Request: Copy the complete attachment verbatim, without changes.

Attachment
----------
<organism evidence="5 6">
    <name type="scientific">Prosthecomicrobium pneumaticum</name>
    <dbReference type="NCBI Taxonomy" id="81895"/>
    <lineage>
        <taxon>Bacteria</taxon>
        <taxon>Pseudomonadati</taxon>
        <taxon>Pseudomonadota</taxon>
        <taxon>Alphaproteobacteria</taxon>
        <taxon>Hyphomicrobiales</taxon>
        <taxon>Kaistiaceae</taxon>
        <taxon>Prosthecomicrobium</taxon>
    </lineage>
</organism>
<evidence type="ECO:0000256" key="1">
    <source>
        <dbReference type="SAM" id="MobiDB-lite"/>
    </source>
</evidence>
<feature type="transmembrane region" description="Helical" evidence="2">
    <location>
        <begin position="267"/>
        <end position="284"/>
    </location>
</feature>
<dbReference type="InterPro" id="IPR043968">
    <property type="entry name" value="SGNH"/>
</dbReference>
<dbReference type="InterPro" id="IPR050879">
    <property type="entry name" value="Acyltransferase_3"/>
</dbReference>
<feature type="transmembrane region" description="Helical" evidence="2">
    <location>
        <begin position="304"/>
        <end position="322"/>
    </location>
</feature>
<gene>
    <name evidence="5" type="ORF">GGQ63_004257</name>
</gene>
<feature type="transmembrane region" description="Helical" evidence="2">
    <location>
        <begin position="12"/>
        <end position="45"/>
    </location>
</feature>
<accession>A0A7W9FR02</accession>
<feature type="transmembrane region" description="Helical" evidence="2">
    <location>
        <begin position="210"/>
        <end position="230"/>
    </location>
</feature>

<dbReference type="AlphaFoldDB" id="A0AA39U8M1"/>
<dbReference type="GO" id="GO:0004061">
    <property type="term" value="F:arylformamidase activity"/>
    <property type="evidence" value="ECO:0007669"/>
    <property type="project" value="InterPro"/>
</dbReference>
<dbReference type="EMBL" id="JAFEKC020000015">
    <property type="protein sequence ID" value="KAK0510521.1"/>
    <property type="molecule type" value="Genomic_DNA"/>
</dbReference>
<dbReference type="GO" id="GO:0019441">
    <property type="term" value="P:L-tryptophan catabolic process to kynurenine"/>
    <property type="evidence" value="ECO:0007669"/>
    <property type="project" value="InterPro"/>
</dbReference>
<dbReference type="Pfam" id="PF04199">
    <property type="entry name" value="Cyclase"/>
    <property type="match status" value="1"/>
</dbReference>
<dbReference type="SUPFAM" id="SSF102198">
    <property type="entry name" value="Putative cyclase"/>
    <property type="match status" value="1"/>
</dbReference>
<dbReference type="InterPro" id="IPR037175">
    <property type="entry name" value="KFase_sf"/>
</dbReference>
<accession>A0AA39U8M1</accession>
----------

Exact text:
<organism evidence="5 6">
    <name type="scientific">Prosthecomicrobium pneumaticum</name>
    <dbReference type="NCBI Taxonomy" id="81895"/>
    <lineage>
        <taxon>Bacteria</taxon>
        <taxon>Pseudomonadati</taxon>
        <taxon>Pseudomonadota</taxon>
        <taxon>Alphaproteobacteria</taxon>
        <taxon>Hyphomicrobiales</taxon>
        <taxon>Kaistiaceae</taxon>
        <taxon>Prosthecomicrobium</taxon>
    </lineage>
</organism>
<evidence type="ECO:0000256" key="1">
    <source>
        <dbReference type="SAM" id="MobiDB-lite"/>
    </source>
</evidence>
<feature type="transmembrane region" description="Helical" evidence="2">
    <location>
        <begin position="267"/>
        <end position="284"/>
    </location>
</feature>
<dbReference type="InterPro" id="IPR043968">
    <property type="entry name" value="SGNH"/>
</dbReference>
<dbReference type="InterPro" id="IPR050879">
    <property type="entry name" value="Acyltransferase_3"/>
</dbReference>
<feature type="transmembrane region" description="Helical" evidence="2">
    <location>
        <begin position="304"/>
        <end position="322"/>
    </location>
</feature>
<gene>
    <name evidence="5" type="ORF">GGQ63_004257</name>
</gene>
<feature type="transmembrane region" description="Helical" evidence="2">
    <location>
        <begin position="12"/>
        <end position="45"/>
    </location>
</feature>
<accession>A0A7W9FR02</accession>
<feature type="transmembrane region" description="Helical" evidence="2">
    <location>
        <begin position="210"/>
        <end position="230"/>
    </location>
</feature>

<dbReference type="AlphaFoldDB" id="A0AA39U8M1"/>
<dbReference type="GO" id="GO:0004061">
    <property type="term" value="F:arylformamidase activity"/>
    <property type="evidence" value="ECO:0007669"/>
    <property type="project" value="InterPro"/>
</dbReference>
<dbReference type="EMBL" id="JAFEKC020000015">
    <property type="protein sequence ID" value="KAK0510521.1"/>
    <property type="molecule type" value="Genomic_DNA"/>
</dbReference>
<dbReference type="GO" id="GO:0019441">
    <property type="term" value="P:L-tryptophan catabolic process to kynurenine"/>
    <property type="evidence" value="ECO:0007669"/>
    <property type="project" value="InterPro"/>
</dbReference>
<dbReference type="Pfam" id="PF04199">
    <property type="entry name" value="Cyclase"/>
    <property type="match status" value="1"/>
</dbReference>
<dbReference type="SUPFAM" id="SSF102198">
    <property type="entry name" value="Putative cyclase"/>
    <property type="match status" value="1"/>
</dbReference>
<dbReference type="InterPro" id="IPR037175">
    <property type="entry name" value="KFase_sf"/>
</dbReference>
<accession>A0AA39U8M1</accession>